Florida enters the 2013 hurricane season on Saturday riding a seven-year quiet streak.
But quiet, as last season showed, is a relative term when it comes to the tropics, which are expected to produce a higher-than-average number of named storms over the next six months. Last year, South Florida and the rest of the state once again dodged a direct hit from a hurricane but didn’t exactly escape unscathed. Ask anyone in Sopchoppy.
Tropical Storm Debby popped up in the Gulf of Mexico on a Sunday morning in June persuading computer models it was heading west toward Texas, with the small Florida Panhandle town nowhere near the forecast cone. By that same evening, forecasters had it heading in the opposite direction toward the Florida coast.
Debby’s winds faded but some 30 inches of rain pushed rivers over their banks and even had sinkholes — in the words of Wakulla County emergency services director Scott Nelson — “puking backwards” as aquifers spilled over like springs. Flooding blocked roads and bridges, cutting off a town of some 12,000 people for several days and inundating hundreds of homes across rural North Florida.
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Unlike Superstorm Sandy, Debby won’t go down in record books. But a minor storm still had a serious impact, killing 10 people in three states and causing $250 million in damage. In hurricane season, Nelson said, there is no room for complacency: “We have to be prepared regardless of what the error cone shows.”
It was a message that Miami-Dade political leaders and emergency managers, joined by Gov. Rick Scott, stressed on Thursday during a news conference to mark the start of the season, which runs from June 1 to Dec. 1
Mayor Carlos Gimenez urged residents to heed evacuation orders and assemble enough food, water and supplies to last at least 72 hours.
“All of us hope this will prove to be a quiet storm season but just hoping things will go well really isn’t a plan,’’ he said.
There were 19 named storms last year and experts are predicting another busy season in 2013, continuing what has been an active cycle over last decade.
The National Oceanic and Atmospheric Administration’s Climate Prediction Center, which issues the government’s annual pre-season forecasts, warns there could be from 13 to 20 named storms this year compared to the average of 12. Seven to 11 could become hurricanes, with up to six becoming major hurricanes with wind speeds topping 111 mph.
While there is no predicting where storms will go before they form, last year underlined that old adage that there is no such thing as a minor tropical storm.
In late May, before the season officially opened, Topical Storm Beryl swamped the Jacksonville area with 10 inches of rain, triggering flooding and widespread power outages. Debby soon followed.
Then there were surprisingly damaging brushes in South Florida from the fringes of Hurricanes Isaac and Sandy – but from water, not wind. The spiraling outer bands of Isaac, far off in the Gulf of Mexico, flooded communities in western Palm Beach County. Sandy, rolling over the Bahamas, chewed out a chunk of beachside A1A in Fort Lauderdale.
The gusty center of a storm isn’t always the center of action, said Rick Knabb, director of the National Hurricane Center in West Miami-Dade County. Hurricanes can also spin off twisters and produce flooding from deluges or storm surge.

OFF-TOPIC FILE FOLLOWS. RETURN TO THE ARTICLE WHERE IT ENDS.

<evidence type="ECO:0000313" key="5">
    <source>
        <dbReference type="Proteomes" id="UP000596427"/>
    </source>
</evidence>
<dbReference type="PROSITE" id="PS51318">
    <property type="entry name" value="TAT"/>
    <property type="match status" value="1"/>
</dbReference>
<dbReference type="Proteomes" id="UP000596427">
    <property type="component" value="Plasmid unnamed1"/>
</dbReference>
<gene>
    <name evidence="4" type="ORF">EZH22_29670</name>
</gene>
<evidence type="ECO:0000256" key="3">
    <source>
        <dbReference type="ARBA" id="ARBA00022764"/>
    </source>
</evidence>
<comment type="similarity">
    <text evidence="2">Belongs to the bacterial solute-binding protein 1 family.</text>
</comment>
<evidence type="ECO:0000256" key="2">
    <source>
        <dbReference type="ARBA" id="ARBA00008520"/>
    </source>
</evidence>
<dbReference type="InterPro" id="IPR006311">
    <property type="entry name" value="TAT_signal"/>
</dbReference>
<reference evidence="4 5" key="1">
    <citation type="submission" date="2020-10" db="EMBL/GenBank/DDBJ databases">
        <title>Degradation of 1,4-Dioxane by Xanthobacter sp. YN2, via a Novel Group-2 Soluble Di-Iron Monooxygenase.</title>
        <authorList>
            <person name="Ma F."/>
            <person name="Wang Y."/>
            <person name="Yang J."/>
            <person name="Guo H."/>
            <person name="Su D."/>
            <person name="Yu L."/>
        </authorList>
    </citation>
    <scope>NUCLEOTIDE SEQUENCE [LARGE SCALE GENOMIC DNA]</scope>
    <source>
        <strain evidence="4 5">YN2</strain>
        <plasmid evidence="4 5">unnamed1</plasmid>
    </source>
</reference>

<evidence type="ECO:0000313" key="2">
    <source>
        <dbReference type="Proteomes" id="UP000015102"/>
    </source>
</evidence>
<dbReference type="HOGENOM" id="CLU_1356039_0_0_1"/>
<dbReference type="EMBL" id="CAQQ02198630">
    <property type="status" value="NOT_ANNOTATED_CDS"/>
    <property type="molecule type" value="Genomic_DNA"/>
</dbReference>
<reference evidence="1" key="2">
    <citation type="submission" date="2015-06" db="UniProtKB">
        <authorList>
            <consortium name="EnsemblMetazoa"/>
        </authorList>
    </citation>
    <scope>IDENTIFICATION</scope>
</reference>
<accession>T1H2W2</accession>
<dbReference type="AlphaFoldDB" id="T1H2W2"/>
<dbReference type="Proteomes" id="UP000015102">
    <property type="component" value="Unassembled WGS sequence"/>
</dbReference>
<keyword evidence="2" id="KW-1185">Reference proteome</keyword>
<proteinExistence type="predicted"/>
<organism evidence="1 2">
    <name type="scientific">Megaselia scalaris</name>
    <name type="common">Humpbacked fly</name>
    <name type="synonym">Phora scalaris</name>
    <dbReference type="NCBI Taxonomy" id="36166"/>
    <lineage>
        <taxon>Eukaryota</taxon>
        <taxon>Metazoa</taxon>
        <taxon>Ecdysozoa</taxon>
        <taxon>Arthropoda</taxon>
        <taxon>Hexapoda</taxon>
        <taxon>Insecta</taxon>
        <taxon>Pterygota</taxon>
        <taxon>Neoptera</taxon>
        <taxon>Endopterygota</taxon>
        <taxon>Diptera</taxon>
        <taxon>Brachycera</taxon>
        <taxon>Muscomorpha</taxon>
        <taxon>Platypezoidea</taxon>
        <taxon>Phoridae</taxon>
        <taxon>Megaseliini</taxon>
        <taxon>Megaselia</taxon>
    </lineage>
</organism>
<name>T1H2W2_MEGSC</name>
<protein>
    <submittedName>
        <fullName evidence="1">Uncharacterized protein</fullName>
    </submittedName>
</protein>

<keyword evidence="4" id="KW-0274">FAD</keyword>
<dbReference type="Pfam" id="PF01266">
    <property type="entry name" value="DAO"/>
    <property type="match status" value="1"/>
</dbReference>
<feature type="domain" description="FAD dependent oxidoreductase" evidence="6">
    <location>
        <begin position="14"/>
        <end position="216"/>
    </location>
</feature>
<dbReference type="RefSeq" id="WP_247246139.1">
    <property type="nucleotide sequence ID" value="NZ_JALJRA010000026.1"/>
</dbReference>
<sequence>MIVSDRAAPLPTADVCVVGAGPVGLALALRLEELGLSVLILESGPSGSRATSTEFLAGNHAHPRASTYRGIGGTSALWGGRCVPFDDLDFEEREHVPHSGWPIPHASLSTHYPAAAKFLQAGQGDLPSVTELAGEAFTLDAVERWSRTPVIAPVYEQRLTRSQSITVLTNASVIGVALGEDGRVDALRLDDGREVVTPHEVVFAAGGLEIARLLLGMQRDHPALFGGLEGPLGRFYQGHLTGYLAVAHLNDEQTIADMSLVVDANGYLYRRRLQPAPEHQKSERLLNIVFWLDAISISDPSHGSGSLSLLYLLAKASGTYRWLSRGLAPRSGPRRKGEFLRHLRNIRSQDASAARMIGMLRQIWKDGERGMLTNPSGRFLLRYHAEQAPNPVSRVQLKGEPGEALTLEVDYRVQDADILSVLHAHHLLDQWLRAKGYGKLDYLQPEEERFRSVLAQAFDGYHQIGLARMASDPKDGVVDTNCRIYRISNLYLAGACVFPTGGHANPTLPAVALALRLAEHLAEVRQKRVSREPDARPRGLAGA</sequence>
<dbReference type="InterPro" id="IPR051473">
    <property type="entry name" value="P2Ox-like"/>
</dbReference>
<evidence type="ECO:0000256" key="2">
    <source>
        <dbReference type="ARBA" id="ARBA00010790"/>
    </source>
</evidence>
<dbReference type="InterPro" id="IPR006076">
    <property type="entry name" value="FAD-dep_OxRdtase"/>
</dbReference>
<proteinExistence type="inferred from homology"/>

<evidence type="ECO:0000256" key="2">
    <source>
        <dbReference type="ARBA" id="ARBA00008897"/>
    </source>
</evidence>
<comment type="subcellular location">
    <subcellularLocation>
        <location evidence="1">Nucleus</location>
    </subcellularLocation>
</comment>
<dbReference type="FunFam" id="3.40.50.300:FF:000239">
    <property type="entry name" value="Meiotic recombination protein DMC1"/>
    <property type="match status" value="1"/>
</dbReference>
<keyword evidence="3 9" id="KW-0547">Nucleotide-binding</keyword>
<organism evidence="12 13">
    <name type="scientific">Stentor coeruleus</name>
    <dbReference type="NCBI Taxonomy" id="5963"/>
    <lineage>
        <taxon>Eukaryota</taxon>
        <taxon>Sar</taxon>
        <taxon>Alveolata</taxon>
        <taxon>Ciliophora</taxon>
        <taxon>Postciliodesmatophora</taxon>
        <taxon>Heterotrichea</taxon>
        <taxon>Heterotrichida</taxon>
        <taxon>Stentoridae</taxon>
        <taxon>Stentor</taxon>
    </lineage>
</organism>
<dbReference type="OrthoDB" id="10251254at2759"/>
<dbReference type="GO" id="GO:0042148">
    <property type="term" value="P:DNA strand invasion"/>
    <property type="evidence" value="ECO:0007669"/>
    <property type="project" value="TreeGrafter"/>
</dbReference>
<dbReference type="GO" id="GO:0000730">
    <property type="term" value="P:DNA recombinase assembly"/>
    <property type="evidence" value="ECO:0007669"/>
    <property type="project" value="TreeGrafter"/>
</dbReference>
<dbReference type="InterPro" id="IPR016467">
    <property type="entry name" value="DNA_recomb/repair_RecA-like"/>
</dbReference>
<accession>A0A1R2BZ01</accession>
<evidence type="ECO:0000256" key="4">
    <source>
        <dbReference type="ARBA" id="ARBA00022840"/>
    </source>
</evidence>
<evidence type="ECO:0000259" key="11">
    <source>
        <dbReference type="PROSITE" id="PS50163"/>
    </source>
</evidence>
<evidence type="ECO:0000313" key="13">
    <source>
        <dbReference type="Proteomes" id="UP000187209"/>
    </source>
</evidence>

“Most of us think of tropical storms and hurricanes as big wind machines and they are but they’re more than that,’’ Knabb said. “We can’t focus solely on that and forget about the water hazards.’’
It was infamous Sandy that drove home the frightening risks of surge, pushing the ocean across New Jersey beach towns, into the streets and subways of Manhattan and up rivers along much of the Northeast coast. Surge was responsible for most of the 72 deaths and $70-plus billion in damages, Knabb said.
In the wake of the devastating storm, forecasters and emergency managers will be stepping up the focus on the deadliest of hurricane threats, urging residents in risk area to come up with an evacuation plan and pack up if the call comes.
“The one thing we see pretty consistently in all of the storms is the tendency of people to underestimate the damage potential of storm surge,’’ said Craig Fugate, director of the Federal Emergency Management and former director of Florida’s Emergency Management Division.
Earlier this month, Miami-Dade County unveiled new evacuation maps developed with more accurate surveys and more sophisticated computer models that revealed vast new swaths potentially at risk from storm surge, putting nearly three-quarters of the population in potential hurricane zones. The NHC is also working on new, easier-to-understand surge projection maps that forecasters hope to roll out by 2015.
Still, even in Florida, the most storm-prone state in the nation, emergency managers and forecasters worry about the short memory of the public. It’s been seven seasons since the last hurricane struck the state — Wilma, which tore a gash across the state from Naples to Melbourne in October 2005. But it was the last in a string of eight that shredded the state in 2004 and 2005.
Knabb stressed that there is no way for scientists or forecasters to say if Florida is due or when the quiet streak will end. Except, it will end sometime, he said.
“We know that hurricanes, and major hurricanes, will come back to Florida,’’ he said. “It’s not a matter of if but when. We have been fortunate but preparing like we will be hit is the right thing to do.’’